Be careful with the QRs you scan: this is a 'Quishing' scam

QR codes (Quick Response) have been with us since the 90s, but it has been in recent years and especially since the pandemic that their use has become common. Their popularity, as expected, meant that they also became a form of scam used by cybercriminals through what is known as Quishing or QRishing, a variation of phishing that uses this communication format to trick victims. The cybersecurity firm Check Point has warned of the increase in quishing scams since last summer and explains How cybercriminals are managing to evade email providers' security solutions with a new type of QR codes.

The term quishing comes of the combination of QR and phishing. Phishing is a technique that seeks to trick victims into revealing personal information, such as passwords and banking details, posing as a trustworthy entity such as a bank, a well-known company or service, or an institutional body. They are the well-known cases of identity fraud whose campaigns regularly make headlines.

The first quishing attacks used malicious QR codes to request multi-factor authentication (MFA) from the victim with some excuse invented by cybercriminals. They receive an email requesting that they scan a QR code to verify their identity in a service or access certain information. These codes, when scanned, They direct her to a fraudulent website that collects her credentials.

As quishing techniques became more sophisticated, cybercriminals began using what Check Point calls conditional routing attacks. This method adjusts the link content based on the user's device. For example, a link might display a different page if accessed from an iPhone instead of a computer. In addition, cybercriminals began to personalize QR codes, incorporating company logos and user names to make the hoax more credible.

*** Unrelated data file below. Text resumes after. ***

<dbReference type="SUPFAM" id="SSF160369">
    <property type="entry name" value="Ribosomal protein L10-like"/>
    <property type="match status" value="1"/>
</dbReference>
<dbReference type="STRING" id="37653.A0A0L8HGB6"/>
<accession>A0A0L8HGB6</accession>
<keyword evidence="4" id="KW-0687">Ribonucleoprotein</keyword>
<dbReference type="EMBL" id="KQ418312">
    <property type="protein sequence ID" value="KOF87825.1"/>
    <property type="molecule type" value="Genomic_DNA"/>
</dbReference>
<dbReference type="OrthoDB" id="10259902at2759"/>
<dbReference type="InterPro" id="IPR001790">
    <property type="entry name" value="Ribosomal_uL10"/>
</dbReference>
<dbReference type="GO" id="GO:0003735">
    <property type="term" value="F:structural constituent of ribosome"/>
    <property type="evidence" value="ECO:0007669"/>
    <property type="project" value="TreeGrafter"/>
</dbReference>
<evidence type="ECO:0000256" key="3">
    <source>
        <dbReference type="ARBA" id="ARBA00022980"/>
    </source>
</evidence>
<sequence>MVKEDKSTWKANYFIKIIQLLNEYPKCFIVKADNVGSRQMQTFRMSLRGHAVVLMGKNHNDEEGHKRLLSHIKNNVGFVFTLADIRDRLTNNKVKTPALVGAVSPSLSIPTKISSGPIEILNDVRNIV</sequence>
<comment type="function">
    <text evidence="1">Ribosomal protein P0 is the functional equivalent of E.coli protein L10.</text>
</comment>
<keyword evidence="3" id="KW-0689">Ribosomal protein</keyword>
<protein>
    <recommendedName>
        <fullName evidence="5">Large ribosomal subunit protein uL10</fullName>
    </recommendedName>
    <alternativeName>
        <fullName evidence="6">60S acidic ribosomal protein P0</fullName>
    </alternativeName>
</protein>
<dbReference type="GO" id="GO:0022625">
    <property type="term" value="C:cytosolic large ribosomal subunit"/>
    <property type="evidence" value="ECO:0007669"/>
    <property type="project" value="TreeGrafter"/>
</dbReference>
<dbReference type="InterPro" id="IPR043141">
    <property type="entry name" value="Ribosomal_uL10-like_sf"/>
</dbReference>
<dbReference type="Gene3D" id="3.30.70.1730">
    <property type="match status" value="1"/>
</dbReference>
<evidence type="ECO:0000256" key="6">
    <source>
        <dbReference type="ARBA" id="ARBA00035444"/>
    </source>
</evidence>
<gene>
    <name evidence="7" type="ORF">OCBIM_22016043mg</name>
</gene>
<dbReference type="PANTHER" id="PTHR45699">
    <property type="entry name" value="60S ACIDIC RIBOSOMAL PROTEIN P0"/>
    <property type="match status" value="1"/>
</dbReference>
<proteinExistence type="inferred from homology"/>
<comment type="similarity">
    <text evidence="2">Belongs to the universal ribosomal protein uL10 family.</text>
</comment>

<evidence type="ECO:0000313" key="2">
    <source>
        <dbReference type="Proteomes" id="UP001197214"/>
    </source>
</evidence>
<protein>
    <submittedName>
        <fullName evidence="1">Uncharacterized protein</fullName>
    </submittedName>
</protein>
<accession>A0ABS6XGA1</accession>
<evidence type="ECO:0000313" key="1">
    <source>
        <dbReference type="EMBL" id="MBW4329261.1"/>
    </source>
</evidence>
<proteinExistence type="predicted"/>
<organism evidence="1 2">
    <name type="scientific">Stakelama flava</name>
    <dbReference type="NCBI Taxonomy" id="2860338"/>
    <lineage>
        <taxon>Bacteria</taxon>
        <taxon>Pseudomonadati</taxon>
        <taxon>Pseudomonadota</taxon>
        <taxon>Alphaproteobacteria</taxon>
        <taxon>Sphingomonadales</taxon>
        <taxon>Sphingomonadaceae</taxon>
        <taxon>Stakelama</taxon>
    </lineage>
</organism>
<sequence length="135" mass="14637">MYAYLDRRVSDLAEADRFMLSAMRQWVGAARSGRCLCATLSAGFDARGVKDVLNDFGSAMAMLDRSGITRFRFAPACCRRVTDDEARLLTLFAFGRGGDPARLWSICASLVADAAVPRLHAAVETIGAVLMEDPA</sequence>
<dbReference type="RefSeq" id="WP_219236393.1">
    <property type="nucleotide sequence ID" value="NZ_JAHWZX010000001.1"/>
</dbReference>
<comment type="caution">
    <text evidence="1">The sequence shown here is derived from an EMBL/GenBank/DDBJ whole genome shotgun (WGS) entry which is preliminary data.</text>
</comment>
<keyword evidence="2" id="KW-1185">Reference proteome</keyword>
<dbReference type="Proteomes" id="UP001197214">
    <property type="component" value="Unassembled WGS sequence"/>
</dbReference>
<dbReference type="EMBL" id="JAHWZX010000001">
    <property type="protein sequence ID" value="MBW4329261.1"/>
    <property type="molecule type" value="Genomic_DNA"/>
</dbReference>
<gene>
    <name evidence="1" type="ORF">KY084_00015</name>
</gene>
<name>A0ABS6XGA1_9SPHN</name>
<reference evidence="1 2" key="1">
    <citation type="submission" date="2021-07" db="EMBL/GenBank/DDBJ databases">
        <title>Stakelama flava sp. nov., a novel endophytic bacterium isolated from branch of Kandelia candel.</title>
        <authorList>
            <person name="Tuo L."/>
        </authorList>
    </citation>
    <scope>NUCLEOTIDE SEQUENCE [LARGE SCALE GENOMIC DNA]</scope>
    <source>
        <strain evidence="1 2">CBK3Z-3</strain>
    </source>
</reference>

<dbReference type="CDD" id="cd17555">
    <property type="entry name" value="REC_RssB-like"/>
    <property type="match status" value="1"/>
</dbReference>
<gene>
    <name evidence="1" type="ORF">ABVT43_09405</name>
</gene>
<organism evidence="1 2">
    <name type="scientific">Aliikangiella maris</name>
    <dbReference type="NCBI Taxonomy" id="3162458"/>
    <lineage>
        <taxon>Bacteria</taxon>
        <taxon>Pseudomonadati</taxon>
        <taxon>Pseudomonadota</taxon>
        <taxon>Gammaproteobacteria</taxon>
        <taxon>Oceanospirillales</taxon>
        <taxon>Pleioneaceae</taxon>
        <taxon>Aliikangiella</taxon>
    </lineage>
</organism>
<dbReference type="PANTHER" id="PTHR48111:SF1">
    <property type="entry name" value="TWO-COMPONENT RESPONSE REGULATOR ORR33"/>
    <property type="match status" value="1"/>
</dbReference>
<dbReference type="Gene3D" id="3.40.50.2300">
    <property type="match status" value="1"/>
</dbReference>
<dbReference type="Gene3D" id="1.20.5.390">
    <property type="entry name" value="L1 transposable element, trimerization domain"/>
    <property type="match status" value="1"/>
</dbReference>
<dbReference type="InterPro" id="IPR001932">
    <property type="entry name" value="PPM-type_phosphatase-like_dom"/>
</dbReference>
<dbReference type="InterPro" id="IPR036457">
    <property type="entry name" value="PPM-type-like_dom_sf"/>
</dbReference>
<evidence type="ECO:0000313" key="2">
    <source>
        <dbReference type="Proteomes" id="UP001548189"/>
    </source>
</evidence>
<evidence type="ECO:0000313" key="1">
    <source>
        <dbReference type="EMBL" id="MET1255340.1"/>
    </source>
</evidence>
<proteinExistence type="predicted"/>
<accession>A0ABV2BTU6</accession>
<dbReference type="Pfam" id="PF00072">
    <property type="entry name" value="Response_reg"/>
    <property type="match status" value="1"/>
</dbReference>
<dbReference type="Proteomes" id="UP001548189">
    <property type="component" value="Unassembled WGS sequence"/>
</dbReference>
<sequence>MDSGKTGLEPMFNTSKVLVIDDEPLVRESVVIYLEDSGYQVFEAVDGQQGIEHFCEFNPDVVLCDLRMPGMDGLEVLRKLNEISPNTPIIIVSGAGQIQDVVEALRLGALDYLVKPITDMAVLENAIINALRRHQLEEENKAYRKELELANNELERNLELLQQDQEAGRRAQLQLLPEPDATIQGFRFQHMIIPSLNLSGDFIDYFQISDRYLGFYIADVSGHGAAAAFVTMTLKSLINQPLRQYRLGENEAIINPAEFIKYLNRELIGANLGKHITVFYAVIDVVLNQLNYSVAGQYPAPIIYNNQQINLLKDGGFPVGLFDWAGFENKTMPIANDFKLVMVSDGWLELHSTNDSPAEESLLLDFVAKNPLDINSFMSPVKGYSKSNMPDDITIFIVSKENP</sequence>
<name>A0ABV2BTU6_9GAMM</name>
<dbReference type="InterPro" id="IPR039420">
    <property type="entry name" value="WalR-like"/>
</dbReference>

The latest evolution in quishing that Check Point warns about has been the creation of QR codes using ASCII and HTML characters instead of traditional images.

This method aims bypass Optical Character Recognition (OCR) systems, which many security solutions use to detect malicious QR codes. Attackers generate these QR codes in text format, with a look very similar to the traditional ones which makes it appear legitimate to users and go unnoticed by automated security systems. 'The presence of ASCII characters in the QR code can lead security systems to overlook the risk, mistakenly interpreting email as secure', Explain Check Point.

Thus, ASCII-based QR codes are particularly dangerous because they manage to avoid the OCR engines that should detect them, can be generated automatically and configured to include links to fraudulent sites or to download malware to the device. This trend is on the riseaccording to Harmony Mail researchers reported by Check Point.